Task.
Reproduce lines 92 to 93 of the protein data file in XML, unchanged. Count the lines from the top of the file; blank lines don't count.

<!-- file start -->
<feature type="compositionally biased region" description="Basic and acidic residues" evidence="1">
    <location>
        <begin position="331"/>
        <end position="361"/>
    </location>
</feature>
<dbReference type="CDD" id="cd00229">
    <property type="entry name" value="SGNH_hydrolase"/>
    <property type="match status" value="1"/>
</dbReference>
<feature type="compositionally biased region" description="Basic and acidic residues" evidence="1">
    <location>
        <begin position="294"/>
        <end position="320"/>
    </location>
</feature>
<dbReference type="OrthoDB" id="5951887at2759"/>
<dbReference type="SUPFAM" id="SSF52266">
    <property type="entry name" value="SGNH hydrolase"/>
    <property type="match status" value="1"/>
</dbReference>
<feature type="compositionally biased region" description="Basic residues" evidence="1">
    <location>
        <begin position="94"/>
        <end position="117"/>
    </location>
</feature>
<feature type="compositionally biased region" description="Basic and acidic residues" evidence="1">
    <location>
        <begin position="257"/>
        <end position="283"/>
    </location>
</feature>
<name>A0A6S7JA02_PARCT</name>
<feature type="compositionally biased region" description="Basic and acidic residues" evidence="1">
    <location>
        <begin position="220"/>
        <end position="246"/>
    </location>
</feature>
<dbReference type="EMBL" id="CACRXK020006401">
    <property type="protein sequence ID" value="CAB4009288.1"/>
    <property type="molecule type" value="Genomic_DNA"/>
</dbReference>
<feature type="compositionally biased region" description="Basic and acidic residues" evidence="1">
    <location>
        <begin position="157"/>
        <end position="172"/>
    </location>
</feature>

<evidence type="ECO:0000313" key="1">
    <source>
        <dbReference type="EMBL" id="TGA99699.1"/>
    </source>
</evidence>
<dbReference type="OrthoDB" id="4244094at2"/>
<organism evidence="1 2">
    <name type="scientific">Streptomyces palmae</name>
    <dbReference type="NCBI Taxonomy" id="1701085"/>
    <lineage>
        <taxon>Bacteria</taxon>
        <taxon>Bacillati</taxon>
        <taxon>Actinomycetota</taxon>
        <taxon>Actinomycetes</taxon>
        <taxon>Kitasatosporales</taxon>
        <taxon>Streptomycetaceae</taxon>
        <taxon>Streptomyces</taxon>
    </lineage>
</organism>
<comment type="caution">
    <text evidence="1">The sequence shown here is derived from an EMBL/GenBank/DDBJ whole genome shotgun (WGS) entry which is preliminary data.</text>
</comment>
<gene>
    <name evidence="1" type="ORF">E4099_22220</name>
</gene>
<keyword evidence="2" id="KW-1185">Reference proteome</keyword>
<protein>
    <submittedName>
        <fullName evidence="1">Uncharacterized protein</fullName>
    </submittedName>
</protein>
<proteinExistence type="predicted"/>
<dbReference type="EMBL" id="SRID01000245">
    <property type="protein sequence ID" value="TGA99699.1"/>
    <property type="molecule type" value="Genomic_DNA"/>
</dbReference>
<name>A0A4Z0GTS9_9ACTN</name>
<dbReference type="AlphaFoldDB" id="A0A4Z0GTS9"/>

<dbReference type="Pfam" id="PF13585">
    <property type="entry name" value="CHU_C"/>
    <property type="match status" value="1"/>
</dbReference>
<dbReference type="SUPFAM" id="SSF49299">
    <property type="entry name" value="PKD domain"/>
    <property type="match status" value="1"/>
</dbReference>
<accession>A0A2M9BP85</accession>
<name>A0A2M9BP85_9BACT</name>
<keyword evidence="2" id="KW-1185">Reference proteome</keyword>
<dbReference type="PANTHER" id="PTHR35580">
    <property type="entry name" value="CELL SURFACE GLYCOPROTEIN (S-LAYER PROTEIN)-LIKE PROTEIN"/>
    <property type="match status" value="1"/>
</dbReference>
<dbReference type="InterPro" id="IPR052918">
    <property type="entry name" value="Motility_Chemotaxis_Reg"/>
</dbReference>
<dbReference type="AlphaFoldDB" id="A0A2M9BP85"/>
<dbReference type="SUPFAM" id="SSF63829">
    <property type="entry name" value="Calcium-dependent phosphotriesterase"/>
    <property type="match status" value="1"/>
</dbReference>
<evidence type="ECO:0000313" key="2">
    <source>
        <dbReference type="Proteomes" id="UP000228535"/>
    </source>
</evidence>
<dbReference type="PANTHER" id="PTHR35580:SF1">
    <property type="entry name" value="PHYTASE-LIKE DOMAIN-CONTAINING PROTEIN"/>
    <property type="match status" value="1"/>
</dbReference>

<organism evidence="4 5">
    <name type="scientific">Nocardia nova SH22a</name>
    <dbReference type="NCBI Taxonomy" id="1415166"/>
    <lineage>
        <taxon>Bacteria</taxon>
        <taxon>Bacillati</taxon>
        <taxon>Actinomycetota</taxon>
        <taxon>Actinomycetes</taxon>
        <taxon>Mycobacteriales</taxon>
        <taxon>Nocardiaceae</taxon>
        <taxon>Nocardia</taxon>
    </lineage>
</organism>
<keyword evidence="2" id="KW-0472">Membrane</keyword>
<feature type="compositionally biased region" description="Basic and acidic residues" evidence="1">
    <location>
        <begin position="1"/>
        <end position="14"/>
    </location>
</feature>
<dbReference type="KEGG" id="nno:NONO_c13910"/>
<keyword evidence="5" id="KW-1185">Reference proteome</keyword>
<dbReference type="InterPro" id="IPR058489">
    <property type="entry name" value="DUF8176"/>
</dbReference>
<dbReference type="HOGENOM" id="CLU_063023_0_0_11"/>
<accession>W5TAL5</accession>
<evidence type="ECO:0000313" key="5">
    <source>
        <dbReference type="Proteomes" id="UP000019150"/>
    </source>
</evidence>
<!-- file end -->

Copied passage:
</dbReference>
<dbReference type="SUPFAM" id="SSF49299">